SHE met him at the door.
"I did not think you would be so early."
"It is half-past eight." He looked at his watch. "The train leaves at 9.12."
He was very businesslike, until he saw her lips tremble as she abruptly turned and led the way.
"It'll be all right, little woman," he said soothingly. "Dr. Bodineau's the man. He'll pull him through, you'll see."
They entered the living-room. His glance quested apprehensively about, then turned to her.
She did not answer, but with a sudden impulse came close to him and stood motionless. She was a slender, dark-eyed woman, in whose face was stamped the strain and stress of living. But the fine lines and the haunted look in the eyes were not the handiwork of mere worry. He knew the handiwork as he looked upon it, and she knew when she consulted her mirror.
"It's no use, Mary," he said. He put his hand on her shoulder. "We've tried everything. It's a wretched business, I know; but what else can we do? You've failed. Dr. Bodineau's all that's left."
"If I had another chance——" she began falteringly.
"We've thrashed that all out," he answered harshly. "You've got to buck up now. You know what conclusion we arrived at. You know you haven't the ghost of a hope in another chance."
She shook her head. "I know it. But it is terrible, the thought of his going away to fight it out alone."
"He won't be alone; there's Dr. Bodineau. And, besides, it's a beautiful place."
She remained silent.
"It is the only thing," he said.
"It is the only thing," she repeated mechanically.
He looked at his watch. "Where's Al?"
"I'll send him."
When the door had closed behind her, he walked over to the window and looked out, drumming absently with his fingers on the pane.
He turned and responded to the greeting of the man who had just entered. There was a perceptible drag to the man's feet as he walked across towards the window and paused irresolutely half-way.
"I've changed my mind, George," he announced hurriedly and nervously. "I'm not going."
He plucked at his sleeve, shuffled with his feet, dropped his eyes, and with a strong effort raised them again to confront the other.
George regarded him silently, his nostrils distending and his lean fingers unconsciously crooking like an eagle's talons about to clutch.
In line and feature there was much of resemblance between the two men; and yet in the strongest resemblances there was a radical difference. Theirs were the same black eyes, but those of the man at the window were sharp and straight-looking, while those of the man in the middle of the room were cloudy and furtive. He could not face the other's gaze, and continually and vainly struggled with himself to do so. The high cheek-bones with the hollows beneath were the same, yet the texture of the hollows seemed different. The thin-lipped mouths were from the same mould, but George's lips were firm and muscular, while Al's were soft and loose—the lips of an ascetic turned voluptuary. There was also a sag at the corners. His flesh hinted of grossness, especially so in the eagle-like, aquiline nose that must once have been like the other's, but that had lost the austerity the other's still retained.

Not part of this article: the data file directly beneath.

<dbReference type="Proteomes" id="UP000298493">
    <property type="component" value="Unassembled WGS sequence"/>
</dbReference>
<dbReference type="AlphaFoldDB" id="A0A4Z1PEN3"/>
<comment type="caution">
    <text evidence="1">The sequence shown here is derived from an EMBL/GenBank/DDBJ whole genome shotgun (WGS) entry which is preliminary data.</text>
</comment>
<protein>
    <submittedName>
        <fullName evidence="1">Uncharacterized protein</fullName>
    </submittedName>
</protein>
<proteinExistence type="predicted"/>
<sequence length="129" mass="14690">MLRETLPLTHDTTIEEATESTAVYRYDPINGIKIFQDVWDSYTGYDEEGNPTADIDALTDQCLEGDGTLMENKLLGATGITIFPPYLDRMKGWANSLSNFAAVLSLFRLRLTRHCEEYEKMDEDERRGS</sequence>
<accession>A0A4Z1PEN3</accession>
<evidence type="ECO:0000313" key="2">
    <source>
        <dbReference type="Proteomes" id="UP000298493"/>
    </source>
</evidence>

Al fought for steadiness in the middle of the floor. The silence bothered him. He had a feeling that he was about to begin swaying back and forth. He moistened his lips with his tongue.
"I'm going to stay," he said desperately.
He dropped his eyes and plucked again at his sleeve.
"And you are only twenty-six years old!" George said at last. "You poor, feeble old man!"
"Don't be so sure of that!" Al retorted, with a flash of belligerence.
"Do you remember when we swam that mile and a half across the Channel?"
"Well, and what of it?" A sullen expression was creeping across Al's face.
"Do you remember when we boxed in the barn after school?"
"I could take all you gave me."
"All I gave you!" George's voice rose-momentarily to a higher pitch. "You licked me four afternoons out of five. You were twice as strong as I—three times as strong. And now I'd be afraid to land on you with a sofa cushion. You'd crumple up like a last year's leaf. You'd die, you poor, miserable old man!"
"You needn't abuse me just because I've changed my mind," the other protested, the hint of a whine in his voice.
His wife entered, and he looked appeal to her; but the man at the window strode suddenly up to him and burst out—
"You don't know your own mind for two successive minutes! You haven't any mind, you spineless, crawling worm!"
"You can't make me angry." Al smiled with cunning and glanced triumphantly at his wife. "You can't make me angry," he repeated, as though the idea were thoroughly gratifying to him. "I know your game. It's my stomach, I tell you. I can't help it; before God, I can't. Isn't it my stomach, Mary?"
She glanced at George and spoke composedly, though she hid a trembling hand in a fold of her skirt.
"Isn't it time?" she said softly.
Her husband turned upon her savagely. "I'm not going to go!" he cried. "That's just what I've been telling—him. And I tell you again, all of you, I'm not going! You can't bully me."